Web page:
Sunday, March 13, 2016

Five Loaves & Two Fish: Making the Most of Our Talents

 A devotional I read this week is lingering in my mind and heart:

Sometimes our bread and fish (skills, talents, resources) don't seem all that impressive when held in our hands. However, when we give the Lord all what we are and all that we have, He can multiply our offering beyond comprehension....

So what are my loaves and fishes? 
Have I given my loaves and fishes to the One who can multiply them for use in His Kingdom?

This is my prayer: Use me, Lord, to bless the people you've entrusted to my care and leadership. Reveal my loaves and fish to me, and use my skills, my talents, and my resources to unleash a mighty work in our midst, that You might be glorified in every word and action.

photo source: Five Loaves & Two Fish

Saturday, February 27, 2016

On Becoming Indispensable

Seth Godin's Linchpin: Are You Indispensable? provided me a thought-provoking opportunity to take stock of my own contribution to my school and our students.  As with any good read, my underlining pen nearly went dry - there were so many points I wanted to mark for future reference.

We live in a world that leverages talent; there is little room for cogs, trained to complete a rote job. So I have to ask myself, am I leveraging my talent to become indispensable?

Are we, as a school, training cogs, those who will be "merely good, merely obedient, and merely reliable?"  Are we training cooks, those who can follow a recipe, or are we developing chefs, those who will create the recipe? The Georgia Standards of Excellence, and their predecessor, Common Core, aim for the latter; the creative genius in our students can be realized only with significant instructional shifts in the classroom.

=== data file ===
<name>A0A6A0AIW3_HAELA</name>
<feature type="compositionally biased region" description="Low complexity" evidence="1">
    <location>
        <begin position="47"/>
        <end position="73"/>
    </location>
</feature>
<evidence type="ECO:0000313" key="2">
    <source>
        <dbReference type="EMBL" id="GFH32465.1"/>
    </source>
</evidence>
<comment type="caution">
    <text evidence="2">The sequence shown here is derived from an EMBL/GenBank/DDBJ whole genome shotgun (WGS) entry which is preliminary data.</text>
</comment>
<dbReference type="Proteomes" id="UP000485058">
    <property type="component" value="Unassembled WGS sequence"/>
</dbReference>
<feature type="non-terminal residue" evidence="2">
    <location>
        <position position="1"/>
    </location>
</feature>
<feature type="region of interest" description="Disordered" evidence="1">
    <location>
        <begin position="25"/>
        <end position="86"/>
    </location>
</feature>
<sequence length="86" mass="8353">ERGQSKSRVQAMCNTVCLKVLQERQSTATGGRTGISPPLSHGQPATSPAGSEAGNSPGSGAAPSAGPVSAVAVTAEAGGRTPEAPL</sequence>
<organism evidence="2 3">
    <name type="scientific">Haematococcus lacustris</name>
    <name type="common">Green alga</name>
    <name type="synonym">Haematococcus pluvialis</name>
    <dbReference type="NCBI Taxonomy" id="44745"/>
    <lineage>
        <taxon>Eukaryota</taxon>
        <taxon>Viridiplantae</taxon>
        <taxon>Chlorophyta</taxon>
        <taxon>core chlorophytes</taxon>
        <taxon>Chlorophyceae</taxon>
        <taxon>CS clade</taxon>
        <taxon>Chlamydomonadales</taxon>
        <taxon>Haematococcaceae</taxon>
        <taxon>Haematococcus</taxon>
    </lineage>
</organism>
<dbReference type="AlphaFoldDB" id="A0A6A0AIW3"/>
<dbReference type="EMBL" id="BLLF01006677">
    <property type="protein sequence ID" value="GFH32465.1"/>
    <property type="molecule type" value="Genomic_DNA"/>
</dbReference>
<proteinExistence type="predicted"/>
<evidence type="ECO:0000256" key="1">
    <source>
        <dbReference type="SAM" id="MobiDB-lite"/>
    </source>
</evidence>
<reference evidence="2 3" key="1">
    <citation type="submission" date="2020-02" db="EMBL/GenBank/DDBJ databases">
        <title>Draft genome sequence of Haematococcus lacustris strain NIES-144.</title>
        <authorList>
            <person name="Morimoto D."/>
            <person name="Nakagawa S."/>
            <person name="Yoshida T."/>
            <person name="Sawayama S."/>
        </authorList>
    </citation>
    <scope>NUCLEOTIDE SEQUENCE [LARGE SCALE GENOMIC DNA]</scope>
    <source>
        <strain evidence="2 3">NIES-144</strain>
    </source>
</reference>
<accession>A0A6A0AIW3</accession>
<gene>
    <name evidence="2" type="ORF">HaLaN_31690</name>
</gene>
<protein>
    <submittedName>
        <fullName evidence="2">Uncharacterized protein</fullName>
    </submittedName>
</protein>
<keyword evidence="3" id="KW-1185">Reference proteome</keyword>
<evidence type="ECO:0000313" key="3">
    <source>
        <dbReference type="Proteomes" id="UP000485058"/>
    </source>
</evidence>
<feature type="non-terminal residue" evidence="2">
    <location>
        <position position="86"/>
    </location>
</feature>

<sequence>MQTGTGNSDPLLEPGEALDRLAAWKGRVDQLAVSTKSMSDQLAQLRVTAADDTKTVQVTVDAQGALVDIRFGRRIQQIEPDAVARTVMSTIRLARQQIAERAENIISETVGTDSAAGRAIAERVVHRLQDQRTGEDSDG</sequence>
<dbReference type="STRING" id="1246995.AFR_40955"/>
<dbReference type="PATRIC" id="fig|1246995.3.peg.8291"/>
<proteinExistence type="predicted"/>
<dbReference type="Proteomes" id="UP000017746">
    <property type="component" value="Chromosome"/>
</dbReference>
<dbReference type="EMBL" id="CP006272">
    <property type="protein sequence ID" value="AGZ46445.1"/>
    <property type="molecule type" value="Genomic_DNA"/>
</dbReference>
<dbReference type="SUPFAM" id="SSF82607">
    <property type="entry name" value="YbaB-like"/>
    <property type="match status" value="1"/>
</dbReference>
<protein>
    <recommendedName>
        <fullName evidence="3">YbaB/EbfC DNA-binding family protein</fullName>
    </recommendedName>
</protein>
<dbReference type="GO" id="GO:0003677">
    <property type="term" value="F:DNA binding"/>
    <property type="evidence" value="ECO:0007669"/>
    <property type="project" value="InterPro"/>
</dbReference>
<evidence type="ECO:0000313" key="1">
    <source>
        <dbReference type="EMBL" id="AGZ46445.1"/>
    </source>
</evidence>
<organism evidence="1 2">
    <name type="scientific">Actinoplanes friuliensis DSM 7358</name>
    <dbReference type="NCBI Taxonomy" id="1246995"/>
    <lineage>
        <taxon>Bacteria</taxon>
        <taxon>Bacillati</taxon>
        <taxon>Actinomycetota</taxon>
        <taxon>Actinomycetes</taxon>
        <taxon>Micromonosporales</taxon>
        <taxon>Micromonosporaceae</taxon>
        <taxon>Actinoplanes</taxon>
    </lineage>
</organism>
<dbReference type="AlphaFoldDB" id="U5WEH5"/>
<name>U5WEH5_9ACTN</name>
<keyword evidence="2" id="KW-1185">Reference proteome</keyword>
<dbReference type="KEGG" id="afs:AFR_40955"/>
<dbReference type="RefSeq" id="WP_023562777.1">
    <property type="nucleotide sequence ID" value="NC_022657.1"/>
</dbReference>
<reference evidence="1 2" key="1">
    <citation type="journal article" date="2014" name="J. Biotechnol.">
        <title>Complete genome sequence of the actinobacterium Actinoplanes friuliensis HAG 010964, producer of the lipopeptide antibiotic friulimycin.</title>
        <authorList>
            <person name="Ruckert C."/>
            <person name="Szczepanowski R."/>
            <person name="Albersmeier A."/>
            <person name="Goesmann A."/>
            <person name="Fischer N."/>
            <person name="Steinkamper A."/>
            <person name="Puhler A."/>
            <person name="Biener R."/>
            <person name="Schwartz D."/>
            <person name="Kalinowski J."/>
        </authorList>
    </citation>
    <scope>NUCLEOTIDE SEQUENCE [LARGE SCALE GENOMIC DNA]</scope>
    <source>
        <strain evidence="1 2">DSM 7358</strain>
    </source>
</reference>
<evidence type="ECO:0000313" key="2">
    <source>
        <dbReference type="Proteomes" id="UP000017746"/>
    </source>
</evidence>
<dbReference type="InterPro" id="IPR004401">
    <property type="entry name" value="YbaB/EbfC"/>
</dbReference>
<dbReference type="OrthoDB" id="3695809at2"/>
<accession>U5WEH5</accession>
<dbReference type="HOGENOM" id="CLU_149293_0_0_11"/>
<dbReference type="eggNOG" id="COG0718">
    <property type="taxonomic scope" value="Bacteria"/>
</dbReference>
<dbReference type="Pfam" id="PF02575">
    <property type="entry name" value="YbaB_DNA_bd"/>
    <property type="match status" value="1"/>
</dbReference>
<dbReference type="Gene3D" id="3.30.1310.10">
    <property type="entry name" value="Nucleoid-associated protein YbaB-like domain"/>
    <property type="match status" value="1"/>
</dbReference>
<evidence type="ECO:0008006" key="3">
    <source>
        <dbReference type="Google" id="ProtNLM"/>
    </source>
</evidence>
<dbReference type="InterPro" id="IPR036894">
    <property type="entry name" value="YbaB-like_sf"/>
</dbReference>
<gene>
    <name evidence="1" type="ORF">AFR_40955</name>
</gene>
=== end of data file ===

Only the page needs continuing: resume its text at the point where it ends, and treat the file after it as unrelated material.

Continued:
Godin writes, "Yesterday's remarkable is today's really good and tomorrow's mediocre." In the case of a charter school, accountability is existence.  Remaining on the cutting edge - being remarkable - is a necessity.  Losing traction is an open door to defeat.

He continues, "The only way to succeed is to be remarkable, to be talked about."  With the recent renewal of our charter, these thoughts resonate with me, and I hope they resonate with our faculty. The path to excellence is not static; it is ever-changing, and we must be ever-growing to meet the challenge of educating our students for a 21st century global economy.  What worked last year, or five years ago, simply isn't enough anymore.

Do we {I} possess the passion, the "desire, insistence and willingness ...  relentless[ness for] doing important work?"  Linchpins, he writes, "embrace the lack of structure and find a new path, one that works" and as a troubleshooter, "steps in when everyone else has given up, puts himself on the line, and donates the energy and the risk to the cause."

It's time to adjust the sails, to right the ship.  The challenge lies ahead. Let's tackle it full speed.

Will our school become a linchpin, an indispensable entity in the educational landscape?